The question "if a thing can be done, should it be done" has probably been with us since the first primitive tools and will be with us no matter what it is we become. That we've likely always been asking the question hasn't stopped our acceleration to our future and isn't likely to now. Between you and me, technological advancements of the past have given us the rich and prosperous lives most of us have and could not survive without today and I'm not about to run scared the other way simply because the "chicken littles" among us are afraid of where we're going.

    When the cold nights come, remember: it is only technology that enables you to survive long enough to make it to the warm days of summer. All life on the planet has adapted to the seasonal and other cyclic changes to the environment. For us human beings, technology is our peculiar adaptation without which we would not survive. When that great and inevitable cosmic calamity comes to utterly destroy the Earth, it will be those forward thinking technologists who save the species - in whatever form it happens to take - from total extinction.

    It wouldn't hurt many to be appropriately grateful. That would be a good well-earned step toward the "new human".

  2. I hope it is clear to others that I am no Luddite. If I were, I would probably not be blogging. I give thanks for laptops, CDs, Pixar, anaesthetics, and astronomy (to name a few things at random). I agree technology has been advancing ever since Homo became Sapiens. However, the distinction between this kind of development and the alteration of our own geneline, or other radical changes now proposed, is something else. Just saying.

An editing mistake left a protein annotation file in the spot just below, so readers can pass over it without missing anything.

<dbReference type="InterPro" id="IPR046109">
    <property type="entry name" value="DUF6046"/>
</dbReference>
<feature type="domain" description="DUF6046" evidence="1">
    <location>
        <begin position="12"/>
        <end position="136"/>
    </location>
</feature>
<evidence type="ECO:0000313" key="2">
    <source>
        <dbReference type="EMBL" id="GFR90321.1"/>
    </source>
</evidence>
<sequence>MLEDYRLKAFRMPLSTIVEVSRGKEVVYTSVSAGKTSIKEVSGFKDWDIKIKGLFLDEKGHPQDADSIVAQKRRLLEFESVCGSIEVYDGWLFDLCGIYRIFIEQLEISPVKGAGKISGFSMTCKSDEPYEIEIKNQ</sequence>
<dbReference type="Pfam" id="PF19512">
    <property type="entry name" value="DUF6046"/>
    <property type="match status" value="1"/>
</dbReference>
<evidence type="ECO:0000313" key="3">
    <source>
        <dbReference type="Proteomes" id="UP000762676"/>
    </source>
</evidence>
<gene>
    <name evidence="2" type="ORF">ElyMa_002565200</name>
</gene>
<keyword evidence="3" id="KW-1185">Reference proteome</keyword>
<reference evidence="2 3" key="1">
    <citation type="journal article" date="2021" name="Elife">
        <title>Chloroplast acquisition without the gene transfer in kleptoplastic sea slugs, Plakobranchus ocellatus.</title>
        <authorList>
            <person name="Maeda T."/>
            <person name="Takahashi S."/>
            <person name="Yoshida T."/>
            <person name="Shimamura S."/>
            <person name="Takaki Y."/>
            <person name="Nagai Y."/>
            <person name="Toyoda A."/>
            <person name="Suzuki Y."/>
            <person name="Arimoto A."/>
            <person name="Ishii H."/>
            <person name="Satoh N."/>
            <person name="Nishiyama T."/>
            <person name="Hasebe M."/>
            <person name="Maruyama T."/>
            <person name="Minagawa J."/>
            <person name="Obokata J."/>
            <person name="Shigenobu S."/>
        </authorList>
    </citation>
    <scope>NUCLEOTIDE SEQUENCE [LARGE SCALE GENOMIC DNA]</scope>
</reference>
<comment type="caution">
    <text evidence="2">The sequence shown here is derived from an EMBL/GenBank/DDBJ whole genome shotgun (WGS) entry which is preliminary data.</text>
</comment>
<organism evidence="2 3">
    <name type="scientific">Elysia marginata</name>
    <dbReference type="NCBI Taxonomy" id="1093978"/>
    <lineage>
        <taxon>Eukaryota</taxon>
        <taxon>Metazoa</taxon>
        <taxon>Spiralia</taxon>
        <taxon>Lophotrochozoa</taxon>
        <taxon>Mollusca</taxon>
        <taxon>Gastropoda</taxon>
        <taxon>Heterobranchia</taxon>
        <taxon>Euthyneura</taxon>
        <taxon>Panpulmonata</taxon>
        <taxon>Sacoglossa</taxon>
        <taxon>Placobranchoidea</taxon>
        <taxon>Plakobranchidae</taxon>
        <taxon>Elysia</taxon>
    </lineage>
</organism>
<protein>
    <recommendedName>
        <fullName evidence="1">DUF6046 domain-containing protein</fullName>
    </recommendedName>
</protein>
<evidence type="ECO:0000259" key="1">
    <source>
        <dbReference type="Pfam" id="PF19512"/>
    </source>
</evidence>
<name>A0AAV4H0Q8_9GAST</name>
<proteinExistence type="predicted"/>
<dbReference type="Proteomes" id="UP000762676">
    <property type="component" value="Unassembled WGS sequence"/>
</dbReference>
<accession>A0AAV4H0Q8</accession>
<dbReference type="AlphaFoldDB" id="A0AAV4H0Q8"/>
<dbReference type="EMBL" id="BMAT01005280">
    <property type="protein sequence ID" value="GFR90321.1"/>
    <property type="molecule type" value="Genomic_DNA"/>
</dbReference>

3. When I hear the expression "on the cards" I reach for my revolver...
    It smacks of Carl Sagan prophetism, quaint fifties science fiction magazines, and PR from technology companies.
    One case in point from personal observation: depression drugs don't work. Curiously, they still sell, which is interesting.
    Ritalin doesn't work either, unless by "work" you mean act as a chemical cosh with which to zombify children (again, personal observation: I've seen this prescribed en masse in a school where I worked). But as an "enhancer" of the children's humanity, not by any stretch of the imagination.
    I think in the final analysis we can take comfort in the fact that though they claim to "have the technology", in most cases it doesn't work (or can't work because of the hard logic of reality: nature won't allow it to work). Whether they believe it or not themselves is almost immaterial: so long as investors and the consumer believe it, they'll go laughing to the bank.
    Don't believe everything that's written in Oxford Today; isn't it really just a PR and fund-raising magazine, part of that hype circus almost indispensable even for prestigious universities to survive financially these days?

  4. Good points. And I apologize for the lazy cliche 'on the cards'. I was taking the Oxford Today piece as representative of many things one reads in popular science magazines and newspapers - none of them to be believed either, of course. But I think we'll be shocked by how much of this ultimately unworkable technology gets inflicted on us in the next few years.